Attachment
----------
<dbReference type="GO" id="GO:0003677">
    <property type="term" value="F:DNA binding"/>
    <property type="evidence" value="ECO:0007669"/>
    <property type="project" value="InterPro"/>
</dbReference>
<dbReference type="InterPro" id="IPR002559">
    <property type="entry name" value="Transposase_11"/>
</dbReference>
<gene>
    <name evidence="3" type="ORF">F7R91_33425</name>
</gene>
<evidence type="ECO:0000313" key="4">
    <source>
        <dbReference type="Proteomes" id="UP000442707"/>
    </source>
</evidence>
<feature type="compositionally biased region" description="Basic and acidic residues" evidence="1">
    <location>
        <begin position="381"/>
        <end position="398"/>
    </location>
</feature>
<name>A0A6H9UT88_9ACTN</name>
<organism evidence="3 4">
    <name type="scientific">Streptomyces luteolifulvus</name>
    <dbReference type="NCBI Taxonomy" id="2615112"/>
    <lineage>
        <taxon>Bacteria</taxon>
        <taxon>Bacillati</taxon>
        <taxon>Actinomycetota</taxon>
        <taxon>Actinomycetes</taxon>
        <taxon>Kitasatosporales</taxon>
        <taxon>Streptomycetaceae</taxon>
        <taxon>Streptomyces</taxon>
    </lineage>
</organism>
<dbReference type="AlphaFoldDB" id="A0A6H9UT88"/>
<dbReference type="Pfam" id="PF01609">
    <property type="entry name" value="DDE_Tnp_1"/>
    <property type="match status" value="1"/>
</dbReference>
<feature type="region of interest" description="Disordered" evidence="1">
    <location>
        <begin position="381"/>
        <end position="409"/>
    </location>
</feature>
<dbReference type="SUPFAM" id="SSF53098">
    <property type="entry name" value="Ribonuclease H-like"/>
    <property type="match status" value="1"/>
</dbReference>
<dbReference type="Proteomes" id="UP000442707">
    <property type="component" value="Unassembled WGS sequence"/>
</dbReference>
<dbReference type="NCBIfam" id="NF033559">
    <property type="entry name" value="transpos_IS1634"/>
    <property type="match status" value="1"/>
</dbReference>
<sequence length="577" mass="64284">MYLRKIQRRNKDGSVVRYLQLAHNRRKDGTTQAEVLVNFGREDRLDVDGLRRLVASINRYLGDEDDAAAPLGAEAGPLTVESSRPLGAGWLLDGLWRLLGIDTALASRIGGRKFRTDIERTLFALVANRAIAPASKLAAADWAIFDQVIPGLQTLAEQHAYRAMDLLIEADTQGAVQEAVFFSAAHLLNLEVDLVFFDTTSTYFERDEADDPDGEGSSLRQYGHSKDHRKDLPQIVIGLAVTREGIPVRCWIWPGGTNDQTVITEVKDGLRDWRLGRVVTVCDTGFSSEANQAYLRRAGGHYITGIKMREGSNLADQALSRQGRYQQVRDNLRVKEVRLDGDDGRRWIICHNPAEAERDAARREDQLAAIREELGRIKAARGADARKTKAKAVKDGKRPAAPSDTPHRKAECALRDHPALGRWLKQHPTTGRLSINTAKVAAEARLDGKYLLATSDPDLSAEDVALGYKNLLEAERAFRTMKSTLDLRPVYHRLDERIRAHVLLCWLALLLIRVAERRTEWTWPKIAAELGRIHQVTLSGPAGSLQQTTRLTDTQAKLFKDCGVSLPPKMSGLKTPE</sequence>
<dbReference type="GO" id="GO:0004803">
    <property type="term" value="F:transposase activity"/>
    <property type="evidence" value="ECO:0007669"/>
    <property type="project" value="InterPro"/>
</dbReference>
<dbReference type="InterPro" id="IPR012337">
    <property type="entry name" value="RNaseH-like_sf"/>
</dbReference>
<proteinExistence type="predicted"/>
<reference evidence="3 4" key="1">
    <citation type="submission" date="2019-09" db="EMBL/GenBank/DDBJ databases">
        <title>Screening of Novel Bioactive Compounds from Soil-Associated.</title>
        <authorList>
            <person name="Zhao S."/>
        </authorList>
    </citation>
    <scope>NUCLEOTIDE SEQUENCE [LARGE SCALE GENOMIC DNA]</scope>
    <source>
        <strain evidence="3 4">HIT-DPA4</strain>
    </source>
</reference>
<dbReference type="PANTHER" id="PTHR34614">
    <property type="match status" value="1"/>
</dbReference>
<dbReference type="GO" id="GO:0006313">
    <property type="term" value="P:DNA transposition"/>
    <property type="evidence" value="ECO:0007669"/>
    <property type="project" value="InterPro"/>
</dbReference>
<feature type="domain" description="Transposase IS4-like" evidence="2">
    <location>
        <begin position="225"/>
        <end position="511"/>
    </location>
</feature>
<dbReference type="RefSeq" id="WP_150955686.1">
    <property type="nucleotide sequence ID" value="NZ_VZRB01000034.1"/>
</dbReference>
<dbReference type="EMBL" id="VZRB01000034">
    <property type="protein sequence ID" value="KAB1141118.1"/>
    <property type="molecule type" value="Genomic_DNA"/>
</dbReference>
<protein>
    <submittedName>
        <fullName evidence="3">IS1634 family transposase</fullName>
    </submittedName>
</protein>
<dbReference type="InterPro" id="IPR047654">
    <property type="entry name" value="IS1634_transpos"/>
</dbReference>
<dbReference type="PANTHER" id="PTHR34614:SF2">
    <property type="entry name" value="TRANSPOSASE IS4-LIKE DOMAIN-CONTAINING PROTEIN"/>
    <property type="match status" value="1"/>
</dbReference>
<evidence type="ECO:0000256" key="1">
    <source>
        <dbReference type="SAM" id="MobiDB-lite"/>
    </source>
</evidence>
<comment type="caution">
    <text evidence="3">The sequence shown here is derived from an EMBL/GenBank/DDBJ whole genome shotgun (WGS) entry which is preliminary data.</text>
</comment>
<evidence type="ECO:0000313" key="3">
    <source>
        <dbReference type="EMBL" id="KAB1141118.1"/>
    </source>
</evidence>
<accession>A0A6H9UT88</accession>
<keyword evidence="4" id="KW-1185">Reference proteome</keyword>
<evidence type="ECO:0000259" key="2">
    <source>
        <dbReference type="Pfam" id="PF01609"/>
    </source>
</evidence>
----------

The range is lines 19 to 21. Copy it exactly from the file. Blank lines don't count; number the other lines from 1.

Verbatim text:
        <begin position="381"/>
        <end position="398"/>
    </location>